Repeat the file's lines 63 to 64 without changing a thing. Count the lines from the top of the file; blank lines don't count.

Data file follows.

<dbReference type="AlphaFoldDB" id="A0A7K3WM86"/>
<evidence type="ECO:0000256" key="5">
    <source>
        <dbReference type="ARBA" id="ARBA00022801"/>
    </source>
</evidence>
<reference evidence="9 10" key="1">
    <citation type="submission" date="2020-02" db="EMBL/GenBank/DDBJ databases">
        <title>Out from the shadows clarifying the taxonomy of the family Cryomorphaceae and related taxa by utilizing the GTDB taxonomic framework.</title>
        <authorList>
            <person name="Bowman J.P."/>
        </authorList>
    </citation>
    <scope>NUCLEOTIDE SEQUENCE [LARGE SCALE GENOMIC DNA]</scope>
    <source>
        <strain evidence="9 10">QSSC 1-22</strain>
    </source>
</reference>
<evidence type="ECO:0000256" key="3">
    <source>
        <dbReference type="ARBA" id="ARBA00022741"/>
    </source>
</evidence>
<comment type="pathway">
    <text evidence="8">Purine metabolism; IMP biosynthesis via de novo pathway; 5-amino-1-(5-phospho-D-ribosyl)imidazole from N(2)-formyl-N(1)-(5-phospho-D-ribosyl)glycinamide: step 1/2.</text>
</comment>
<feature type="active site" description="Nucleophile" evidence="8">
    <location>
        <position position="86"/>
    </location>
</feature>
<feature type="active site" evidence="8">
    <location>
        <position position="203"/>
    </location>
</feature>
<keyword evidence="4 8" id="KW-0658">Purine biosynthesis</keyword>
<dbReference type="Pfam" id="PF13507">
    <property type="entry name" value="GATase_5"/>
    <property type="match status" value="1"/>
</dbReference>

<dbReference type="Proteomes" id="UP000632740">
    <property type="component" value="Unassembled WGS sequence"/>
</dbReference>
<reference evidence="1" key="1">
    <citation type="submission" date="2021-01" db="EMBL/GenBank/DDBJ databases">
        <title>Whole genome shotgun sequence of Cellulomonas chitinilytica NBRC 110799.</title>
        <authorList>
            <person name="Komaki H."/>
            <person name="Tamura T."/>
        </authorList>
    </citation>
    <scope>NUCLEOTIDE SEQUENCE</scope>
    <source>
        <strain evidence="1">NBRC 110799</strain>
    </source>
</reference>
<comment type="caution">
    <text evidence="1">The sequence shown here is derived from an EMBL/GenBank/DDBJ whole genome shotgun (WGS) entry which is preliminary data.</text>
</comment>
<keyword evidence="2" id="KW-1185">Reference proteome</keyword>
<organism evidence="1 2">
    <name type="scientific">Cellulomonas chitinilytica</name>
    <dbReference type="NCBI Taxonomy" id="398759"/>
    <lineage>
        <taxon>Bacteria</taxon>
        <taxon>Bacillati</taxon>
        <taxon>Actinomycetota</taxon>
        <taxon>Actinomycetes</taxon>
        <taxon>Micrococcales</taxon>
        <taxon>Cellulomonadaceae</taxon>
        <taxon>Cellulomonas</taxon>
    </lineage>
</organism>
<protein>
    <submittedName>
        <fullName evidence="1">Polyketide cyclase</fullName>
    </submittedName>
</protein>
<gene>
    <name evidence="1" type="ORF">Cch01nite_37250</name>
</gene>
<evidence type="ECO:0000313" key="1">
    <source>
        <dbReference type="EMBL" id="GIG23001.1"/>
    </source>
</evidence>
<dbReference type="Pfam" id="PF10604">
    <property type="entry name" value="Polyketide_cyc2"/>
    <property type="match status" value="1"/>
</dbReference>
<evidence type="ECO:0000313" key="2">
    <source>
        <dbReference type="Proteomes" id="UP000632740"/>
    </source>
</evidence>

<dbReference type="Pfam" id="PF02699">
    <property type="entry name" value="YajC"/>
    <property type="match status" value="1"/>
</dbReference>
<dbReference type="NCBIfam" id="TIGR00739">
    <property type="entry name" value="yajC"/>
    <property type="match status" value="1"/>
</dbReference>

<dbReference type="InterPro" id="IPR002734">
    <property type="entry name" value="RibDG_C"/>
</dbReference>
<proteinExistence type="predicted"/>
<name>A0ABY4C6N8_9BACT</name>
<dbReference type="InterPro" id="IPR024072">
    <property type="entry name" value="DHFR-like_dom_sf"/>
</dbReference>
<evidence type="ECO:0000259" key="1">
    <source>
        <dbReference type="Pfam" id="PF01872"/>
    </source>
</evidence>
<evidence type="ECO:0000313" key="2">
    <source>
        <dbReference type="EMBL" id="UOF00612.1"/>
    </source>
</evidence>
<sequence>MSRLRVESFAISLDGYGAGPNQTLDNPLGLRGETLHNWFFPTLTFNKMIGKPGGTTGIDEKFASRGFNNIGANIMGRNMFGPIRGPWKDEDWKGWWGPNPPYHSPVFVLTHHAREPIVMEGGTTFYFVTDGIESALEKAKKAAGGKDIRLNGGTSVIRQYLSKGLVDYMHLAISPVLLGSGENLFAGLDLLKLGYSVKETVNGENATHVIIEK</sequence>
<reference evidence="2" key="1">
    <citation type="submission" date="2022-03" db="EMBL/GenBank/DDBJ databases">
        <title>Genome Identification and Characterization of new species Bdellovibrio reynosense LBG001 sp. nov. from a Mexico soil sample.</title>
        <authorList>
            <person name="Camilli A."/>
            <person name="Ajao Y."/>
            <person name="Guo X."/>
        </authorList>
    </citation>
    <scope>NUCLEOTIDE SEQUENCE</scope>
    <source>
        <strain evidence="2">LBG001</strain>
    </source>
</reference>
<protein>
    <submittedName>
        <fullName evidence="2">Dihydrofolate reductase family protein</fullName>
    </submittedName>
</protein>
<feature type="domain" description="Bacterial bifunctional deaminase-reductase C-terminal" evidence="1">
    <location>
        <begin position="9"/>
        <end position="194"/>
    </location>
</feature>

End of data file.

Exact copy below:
    <name type="scientific">Cellulomonas chitinilytica</name>
    <dbReference type="NCBI Taxonomy" id="398759"/>